Simulate slow web connections

While you’re working on your own computer and accessing webapps running on that computer, response times are going to be fast. Most of the day, this is what we want. Working on your local machine, your webapp should be as fast as you can possibly make it.

But, for some situations, we need to examine how our application behaves when network connections are suboptimal.

On unix based systems there are a multitude of ways to slow down connection speeds of the entire system. Asking on Twitter, I learned that Apple recently released Network Link Conditioner for OSX Lion.

But, I really don’t want to slow down my entire system all day, just because I happen to want to test specific behaviour of just one of the hundreds of applications running on my computer. Then what?

What I need is to run a local proxy, that can slow down trafic and simulate slow web connections.

Charles Proxy

My weapon of choice is Charles Proxy. It is reasonably priced and is available on Windows, Mac OSX and Linux.

Charles is an HTTP proxy / HTTP monitor / Reverse Proxy that enables a developer to view all of the HTTP and SSL / HTTPS traffic between their machine and the Internet. This includes requests, responses and the HTTP headers (which contain the cookies and caching information).

I often use Charles Proxy to verify that servers are sending the correct caching headers, or to inspect the exact requests that are being sent by browsers.

However, today we’re going to look at how we can use Charles Proxy to simulate slow network connections.

1. Connect to the proxy

First, we need to make sure we are connecting through the the Charles proxy. For this example we will use the option to have Charles automatically configure Firefox. In the Proxy menu, choose “Mozilla Firefox Proxy”.

Choose "Mozilla Firefox Proxy"

When enabling this option, Charles will set the proxy settings in Firefox to be similar to these.

Automatic proxy settings in Firefox

If you set the option to use recording as shown in the first screenshot, you will be able to see network trafic in the left hand pane.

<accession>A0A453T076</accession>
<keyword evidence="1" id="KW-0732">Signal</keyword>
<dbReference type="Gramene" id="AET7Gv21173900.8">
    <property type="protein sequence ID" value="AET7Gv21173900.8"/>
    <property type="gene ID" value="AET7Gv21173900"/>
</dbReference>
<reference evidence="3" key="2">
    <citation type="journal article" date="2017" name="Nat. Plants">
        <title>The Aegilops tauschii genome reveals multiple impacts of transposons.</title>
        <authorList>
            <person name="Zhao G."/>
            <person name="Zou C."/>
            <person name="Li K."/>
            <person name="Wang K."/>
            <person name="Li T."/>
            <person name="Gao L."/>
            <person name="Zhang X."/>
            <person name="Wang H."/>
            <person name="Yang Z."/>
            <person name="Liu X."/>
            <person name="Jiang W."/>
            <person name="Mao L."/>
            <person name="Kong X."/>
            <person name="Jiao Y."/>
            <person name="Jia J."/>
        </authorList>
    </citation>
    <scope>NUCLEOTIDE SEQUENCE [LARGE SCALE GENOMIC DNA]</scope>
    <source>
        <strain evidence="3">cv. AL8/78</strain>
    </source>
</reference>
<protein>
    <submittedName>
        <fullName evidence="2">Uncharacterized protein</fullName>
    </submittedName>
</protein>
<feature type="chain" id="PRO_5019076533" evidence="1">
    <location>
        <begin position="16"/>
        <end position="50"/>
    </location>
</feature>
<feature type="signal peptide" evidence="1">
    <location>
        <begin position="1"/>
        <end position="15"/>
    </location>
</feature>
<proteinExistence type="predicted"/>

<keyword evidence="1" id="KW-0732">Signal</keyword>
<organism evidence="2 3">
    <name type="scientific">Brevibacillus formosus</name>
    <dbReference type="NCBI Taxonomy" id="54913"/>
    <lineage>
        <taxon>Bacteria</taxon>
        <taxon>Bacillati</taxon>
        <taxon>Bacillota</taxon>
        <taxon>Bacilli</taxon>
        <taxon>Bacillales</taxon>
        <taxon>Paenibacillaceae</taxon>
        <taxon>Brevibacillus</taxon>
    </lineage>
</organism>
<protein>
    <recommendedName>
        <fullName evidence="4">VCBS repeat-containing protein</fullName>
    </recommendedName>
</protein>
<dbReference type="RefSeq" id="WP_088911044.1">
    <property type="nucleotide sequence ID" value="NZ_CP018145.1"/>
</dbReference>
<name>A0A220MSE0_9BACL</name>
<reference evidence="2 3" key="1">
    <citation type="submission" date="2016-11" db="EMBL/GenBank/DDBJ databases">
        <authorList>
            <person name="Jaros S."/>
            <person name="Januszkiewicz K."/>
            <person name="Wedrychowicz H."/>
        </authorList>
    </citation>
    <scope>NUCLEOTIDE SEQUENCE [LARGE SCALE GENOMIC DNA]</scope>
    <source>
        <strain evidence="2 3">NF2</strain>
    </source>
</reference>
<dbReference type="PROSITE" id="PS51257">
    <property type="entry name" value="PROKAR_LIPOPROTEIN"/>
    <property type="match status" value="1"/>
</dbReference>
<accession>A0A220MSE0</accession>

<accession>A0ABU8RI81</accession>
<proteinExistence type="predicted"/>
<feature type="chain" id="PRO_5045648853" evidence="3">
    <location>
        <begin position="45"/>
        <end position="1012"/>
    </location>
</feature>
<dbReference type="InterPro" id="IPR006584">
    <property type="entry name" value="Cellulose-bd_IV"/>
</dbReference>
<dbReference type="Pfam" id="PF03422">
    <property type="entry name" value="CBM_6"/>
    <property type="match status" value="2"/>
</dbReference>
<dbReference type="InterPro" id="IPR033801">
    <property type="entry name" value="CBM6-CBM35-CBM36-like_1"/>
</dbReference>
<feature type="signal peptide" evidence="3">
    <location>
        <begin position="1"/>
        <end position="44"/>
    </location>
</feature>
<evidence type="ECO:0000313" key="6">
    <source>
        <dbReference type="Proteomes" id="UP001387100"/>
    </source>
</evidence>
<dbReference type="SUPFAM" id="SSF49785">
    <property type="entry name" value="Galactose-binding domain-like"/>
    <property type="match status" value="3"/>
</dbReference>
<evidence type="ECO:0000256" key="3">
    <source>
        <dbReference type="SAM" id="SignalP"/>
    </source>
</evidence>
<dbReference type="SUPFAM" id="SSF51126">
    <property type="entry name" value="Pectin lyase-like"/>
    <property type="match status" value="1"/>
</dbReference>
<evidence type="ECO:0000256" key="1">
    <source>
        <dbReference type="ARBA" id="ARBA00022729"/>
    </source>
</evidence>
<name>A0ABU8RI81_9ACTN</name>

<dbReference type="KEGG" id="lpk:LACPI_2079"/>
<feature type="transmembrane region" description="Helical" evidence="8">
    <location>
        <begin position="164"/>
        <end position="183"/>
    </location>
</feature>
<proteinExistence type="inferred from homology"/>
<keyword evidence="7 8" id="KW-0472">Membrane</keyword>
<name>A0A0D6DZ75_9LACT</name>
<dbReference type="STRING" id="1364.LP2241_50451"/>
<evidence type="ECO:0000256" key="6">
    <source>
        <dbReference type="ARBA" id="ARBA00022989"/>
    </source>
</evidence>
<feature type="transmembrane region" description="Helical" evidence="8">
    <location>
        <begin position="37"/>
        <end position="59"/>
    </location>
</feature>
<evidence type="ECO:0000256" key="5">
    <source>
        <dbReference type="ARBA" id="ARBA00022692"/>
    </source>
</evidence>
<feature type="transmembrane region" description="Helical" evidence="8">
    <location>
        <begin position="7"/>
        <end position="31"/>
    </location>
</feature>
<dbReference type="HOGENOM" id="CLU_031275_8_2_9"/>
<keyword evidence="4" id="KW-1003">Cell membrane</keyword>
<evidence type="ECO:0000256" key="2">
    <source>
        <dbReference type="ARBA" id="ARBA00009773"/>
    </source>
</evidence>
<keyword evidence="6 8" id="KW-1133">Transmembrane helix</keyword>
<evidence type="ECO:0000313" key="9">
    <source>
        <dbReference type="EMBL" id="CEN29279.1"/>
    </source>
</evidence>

Image of recording of network trafic in Charles Proxy

(Yes, I am writing this in Finland, and Google is still deciding that I want Finnish even though my request clearly states that I prefer “en-us”, which they support.)

2. Enable bandwidth throttling

Now that we have it up and running and we can record all the trafic, let’s activate bandwidth throttling!

On OSX you can turn throttling on and off using ⌘T. As you can see from the following screenshot, there are plenty of parameters to define the characteristics of the network provided through the proxy.

Throttling options in Charles Proxy

3. Bonus: simulate slow connection while testing your app from iPad, iPhone, Android tablets, anything really.

Now for the killer feature, that got me all excited and inspired me to write this post.

Using the Reverse Proxies feature, you can provide a throttled proxy to any device on your local network.

To use it, go to the Reverse Proxies options page in the Proxy menu.

Here you should add a new reverse proxy. The Local Port is the port on the local system that remote clients should connect to. The Remote Host should be (the local system) and the Remote Port is the port on your local system that your webapp is running on.

Here’s an example.

Throttling options in Charles Proxy

I would like remote clients to connect on port 58549
I would like to direct trafic to localhost, e.g.
My web application is running on port 8000

My computer’s name is morgbook, so the bonjour name that it publishes on the local network is morgbook.local.

In this example, if I want to test stuff on my iOS device with full speed of the wifi, I would connect to http://morgbook.local:8000, and if I want to test with reduced speed on my iOS device, I would connect to http://morgbook.local:58549. (This is true for any device on the local network, even my own computer).

With the combination of the throttling feature and the reverse proxy, we no longer need the automatic configuration of proxies in Firefox, and can easily see in the address field in any browser, if it’s accessing our webapp on a slow connection.

If we wanted to, we could easily simulate a slow connection to any webserver on the internet and provide that slow connection to your local devices. I’ll leave that as exercises to the reader.